Watches and Wonders Geneva is the most prestigious event of the year for the horology industry.
Last year, more than 22,000 visitors flocked to Geneva for the annual Watches and Wonders convention. Its 2023 edition, taking place between 27 March and 2 April is expected to exceed that number thanks to Covid travel restrictions having since been lifted further.
Its presence is notable in the Swiss city from the shuttle buses full of smartly dressed delegates running to and from the exhibition centre, to the posters of exhibitor’s watch releases hung on every lamp post, to the scattered copies of the local newspaper which includes a special Watches and Wonders insert.
This year, the organisers have opened their arms even wider to the city, organising In The City, inviting watch boutiques in the centre to host their own events. There are also 5,000 tickets for the main exhibition available to the public on the final two days of the show.
While Geneva is not the only city in Switzerland famed for its watchmaking, its history in the trade is having an increasingly strong impact on its present as the industry dedicates more efforts to uniting together in one place.
In September, the formation of the Watches and Wonders Geneva Foundation was announced, bringing together an industry committee to organise premium events for watchmakers globally with a focus on Geneva as a flagship event.
Its CEO Matthieu Humair said: “At the end of last year we had a Watches and Wonders in Hainan, we had Watches and Wonders in Shanghai, we’ll see this year where the brands would like to go, nothing is confirmed. But clearly the master one, the biggest one is here in Geneva where all the novelties are announced. It is the turn of the year, in Geneva, it happens here.”
The new foundation has been welcomed by others in the industry.
Laurent Perves, chief commercial officer of Vacheron Constantin, said: “The key point that Vacheron Constantin has always been a strong supporter of is: we’re stronger as one. There’s space for everyone, we all have specificities, we all have something to offer, but we’re stronger if we speak with one voice. To have now more brands than ever contributing to make the event a success and to have the stewardship of the Watches and Wonders Geneva Foundation is great. The more the merrier.”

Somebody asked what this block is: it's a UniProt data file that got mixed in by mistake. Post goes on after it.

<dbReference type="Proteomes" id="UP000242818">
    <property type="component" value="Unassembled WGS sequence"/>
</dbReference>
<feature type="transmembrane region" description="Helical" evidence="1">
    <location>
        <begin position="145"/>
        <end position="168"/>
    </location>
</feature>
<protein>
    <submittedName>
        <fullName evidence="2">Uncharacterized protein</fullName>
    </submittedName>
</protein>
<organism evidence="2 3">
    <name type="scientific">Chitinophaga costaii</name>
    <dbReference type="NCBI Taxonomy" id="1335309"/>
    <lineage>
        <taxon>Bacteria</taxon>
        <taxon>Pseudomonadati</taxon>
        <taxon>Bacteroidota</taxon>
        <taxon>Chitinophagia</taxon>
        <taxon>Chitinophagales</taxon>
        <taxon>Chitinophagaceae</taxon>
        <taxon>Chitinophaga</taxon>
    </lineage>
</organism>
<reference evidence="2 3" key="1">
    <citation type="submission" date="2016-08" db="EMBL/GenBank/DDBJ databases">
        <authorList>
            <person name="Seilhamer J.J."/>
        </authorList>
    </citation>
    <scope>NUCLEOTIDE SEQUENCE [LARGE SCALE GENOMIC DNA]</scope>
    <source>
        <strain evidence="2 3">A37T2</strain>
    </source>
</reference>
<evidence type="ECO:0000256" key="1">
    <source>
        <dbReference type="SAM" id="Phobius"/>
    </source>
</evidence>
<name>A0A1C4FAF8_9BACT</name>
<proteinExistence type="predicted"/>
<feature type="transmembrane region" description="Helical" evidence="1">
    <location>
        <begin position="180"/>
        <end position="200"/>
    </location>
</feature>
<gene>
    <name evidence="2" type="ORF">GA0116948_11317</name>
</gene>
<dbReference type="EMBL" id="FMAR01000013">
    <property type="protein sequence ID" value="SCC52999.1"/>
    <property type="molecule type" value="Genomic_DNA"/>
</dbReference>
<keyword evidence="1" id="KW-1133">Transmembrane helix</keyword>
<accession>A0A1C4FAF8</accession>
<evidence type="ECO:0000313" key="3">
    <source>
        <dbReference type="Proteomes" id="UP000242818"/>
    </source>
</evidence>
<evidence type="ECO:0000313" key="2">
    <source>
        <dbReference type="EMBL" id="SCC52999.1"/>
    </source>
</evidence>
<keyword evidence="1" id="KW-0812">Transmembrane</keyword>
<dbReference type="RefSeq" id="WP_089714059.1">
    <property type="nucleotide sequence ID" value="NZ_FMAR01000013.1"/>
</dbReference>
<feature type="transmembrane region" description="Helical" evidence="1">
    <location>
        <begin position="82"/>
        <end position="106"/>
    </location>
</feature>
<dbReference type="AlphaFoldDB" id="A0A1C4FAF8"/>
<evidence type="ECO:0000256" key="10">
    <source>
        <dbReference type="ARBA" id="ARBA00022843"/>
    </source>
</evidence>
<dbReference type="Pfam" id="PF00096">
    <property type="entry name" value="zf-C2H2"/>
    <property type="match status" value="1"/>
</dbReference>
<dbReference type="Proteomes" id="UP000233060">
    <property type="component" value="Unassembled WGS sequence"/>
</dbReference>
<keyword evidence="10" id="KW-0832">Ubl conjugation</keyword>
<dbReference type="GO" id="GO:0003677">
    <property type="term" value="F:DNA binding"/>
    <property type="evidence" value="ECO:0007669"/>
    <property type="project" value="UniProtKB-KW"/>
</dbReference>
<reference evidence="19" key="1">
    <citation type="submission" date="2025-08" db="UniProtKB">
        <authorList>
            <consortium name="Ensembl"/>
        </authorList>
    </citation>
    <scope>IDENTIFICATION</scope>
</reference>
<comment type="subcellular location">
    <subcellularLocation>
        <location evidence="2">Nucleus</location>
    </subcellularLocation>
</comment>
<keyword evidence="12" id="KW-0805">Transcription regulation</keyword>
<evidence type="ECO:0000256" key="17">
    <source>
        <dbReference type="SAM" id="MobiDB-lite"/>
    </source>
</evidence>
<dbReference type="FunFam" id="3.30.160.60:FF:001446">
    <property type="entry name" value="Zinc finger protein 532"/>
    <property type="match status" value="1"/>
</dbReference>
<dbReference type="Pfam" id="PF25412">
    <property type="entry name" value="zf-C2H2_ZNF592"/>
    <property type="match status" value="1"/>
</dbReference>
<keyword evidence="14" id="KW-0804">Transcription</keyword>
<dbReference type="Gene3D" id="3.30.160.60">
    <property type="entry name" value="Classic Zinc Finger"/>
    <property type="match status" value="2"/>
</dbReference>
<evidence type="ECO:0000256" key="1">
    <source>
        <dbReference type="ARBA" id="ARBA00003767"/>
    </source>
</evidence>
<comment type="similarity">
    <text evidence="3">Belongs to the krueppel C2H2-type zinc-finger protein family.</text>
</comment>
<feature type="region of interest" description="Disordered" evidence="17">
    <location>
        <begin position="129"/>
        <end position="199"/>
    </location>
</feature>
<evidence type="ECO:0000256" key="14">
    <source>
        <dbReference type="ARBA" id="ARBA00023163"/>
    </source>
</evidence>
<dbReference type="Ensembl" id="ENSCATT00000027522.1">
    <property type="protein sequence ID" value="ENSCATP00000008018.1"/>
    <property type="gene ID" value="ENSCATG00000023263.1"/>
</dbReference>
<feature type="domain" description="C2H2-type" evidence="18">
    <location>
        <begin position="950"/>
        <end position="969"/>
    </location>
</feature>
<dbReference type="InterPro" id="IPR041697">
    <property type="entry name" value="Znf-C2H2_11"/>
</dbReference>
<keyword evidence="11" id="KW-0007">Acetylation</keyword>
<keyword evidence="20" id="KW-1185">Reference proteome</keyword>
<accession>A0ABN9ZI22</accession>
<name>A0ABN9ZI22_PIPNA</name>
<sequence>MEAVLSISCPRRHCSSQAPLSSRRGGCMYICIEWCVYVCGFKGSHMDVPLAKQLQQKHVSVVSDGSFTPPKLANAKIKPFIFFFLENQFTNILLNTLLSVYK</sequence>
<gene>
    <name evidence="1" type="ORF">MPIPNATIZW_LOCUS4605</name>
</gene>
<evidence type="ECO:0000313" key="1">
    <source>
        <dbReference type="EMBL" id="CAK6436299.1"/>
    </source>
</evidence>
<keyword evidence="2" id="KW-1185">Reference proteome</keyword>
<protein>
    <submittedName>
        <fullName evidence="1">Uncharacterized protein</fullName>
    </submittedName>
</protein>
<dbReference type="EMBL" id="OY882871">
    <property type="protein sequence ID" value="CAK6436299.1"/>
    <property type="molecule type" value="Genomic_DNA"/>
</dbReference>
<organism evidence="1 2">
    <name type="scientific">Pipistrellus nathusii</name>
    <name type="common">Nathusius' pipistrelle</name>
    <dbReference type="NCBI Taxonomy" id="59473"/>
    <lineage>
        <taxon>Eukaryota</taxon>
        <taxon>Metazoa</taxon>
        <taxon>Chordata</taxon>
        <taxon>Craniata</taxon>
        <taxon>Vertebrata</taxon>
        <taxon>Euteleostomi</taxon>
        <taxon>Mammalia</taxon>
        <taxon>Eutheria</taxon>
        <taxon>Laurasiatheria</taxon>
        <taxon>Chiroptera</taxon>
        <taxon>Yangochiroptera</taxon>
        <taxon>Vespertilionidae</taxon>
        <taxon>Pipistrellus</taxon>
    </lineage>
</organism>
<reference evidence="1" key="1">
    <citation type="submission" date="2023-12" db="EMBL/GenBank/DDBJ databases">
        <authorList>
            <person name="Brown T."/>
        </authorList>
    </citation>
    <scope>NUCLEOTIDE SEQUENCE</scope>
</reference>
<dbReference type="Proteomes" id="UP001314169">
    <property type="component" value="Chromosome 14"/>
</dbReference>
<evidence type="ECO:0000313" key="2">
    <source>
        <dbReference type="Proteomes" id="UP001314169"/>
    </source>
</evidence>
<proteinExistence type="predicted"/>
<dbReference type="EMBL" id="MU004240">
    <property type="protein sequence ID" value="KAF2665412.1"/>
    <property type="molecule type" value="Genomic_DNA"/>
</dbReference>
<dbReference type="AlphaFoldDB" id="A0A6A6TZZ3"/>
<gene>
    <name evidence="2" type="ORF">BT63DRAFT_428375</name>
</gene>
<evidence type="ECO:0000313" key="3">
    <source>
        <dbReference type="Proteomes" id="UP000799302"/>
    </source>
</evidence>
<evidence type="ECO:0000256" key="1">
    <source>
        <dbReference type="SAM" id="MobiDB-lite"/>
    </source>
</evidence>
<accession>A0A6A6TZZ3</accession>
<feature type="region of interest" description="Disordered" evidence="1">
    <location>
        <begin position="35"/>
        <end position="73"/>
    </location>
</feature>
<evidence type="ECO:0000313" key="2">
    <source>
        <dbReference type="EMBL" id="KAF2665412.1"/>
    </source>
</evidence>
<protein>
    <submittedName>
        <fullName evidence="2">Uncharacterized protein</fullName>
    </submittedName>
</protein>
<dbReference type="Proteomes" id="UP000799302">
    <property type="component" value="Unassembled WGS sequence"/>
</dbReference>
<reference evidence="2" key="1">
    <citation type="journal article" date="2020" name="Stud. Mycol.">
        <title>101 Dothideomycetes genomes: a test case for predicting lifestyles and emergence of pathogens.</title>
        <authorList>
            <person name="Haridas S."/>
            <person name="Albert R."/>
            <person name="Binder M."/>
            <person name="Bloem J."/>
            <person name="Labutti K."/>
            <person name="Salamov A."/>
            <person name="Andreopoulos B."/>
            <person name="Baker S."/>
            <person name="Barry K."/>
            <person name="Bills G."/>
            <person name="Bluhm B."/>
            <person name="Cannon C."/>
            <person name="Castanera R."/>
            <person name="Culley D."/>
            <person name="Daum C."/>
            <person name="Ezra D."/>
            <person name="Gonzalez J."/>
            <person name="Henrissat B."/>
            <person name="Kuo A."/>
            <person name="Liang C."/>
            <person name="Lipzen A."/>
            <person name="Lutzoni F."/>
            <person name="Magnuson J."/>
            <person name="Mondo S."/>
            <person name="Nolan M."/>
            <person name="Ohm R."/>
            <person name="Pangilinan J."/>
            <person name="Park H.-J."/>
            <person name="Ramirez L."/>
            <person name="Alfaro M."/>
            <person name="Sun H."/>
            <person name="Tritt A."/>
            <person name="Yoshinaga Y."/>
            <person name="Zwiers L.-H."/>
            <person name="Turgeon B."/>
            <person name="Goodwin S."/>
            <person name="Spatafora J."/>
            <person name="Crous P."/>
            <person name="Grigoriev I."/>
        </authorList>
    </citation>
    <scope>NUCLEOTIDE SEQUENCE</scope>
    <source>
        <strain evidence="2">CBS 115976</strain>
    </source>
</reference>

The event has grown, in part, due to the closure of rival watch and jewellery trade show Baselworld. After key brands exited Baselworld in 2019, followed by the challenges of the pandemic, the show announced its closure. It was due to reopen in 2022 but was forced to postpone its new iteration to “take more time to launch the new concept”.
The presence of two major trade shows in Switzerland had divided the industry but now the Watches and Wonders roster includes 48 maisons, up from 35 in 2019.
For Walter Ribaga, managing director of independent brand Cyrus, who used to showcase at Baselworld, there’s still room to bring in more brands: “The middle price brands are not present in the salon, but I think in the future, more and more will join probably because it’s in the interest of the Swiss Watch Industry to have a salon which covers all the segments.”
However, he added that being a brand registered in Geneva and showcasing alongside such prestigious brands gave Cyrus a “certain status”.
Perves adds that Geneva is a logical choice for the watch industry: “Geneva is of particular significance, not only for watchmaking, but this is a city that has always been open to the world. It’s been a platform of exchange for the United Nations, it has a very deep history of facilitating, exchanging and discussions between cultures and countries.”
Geneva’s watchmaking history can be traced back to the 16th century. Huguenot refugees fleeing France found a new home in Geneva which was renowned for its jewellery making. While the excessive nature of jewellery went against the Huguenot beliefs, watches, serving a practical function, were allowed.
The industry boomed from there and today some of the most famous names in watchmaking are still based in and around Geneva. Two of the “holy trinity of watchmaking”, Patek Philippe and Vacheron Constantin, have been linked to the city since 1839 and 1755 respectively. You’ll also find headquarters for Piaget, Chopard, Roger Dubuis and many more.
Niels Eggerding, managing director Frederique Constant, another Geneva-based watch brand, says that bearing the city’s name adds prestige to its products.
“Geneva is a kind of luxury seal for brands,” says Eggerding. “It’s one of the most expensive cities in Switzerland. If you are capable of producing your watches here, it means something special. Salaries are more expensive here, cost of goods are overall more expensive, the rent is more expensive. So that really means luxury is embodied here.”
Though Watches and Wonders hosts international visitors and brands from Japan, France, Holland, Italy and more, Geneva watchmaking remains unrivalled in its perception of luxury and excellence. With this renewed energy to make it the showcasing capital too, the watch industry is finding there’s really nothing like having a city to call home.
Watches and Wonders Geneva 2023 takes place between 27 March and 2 April.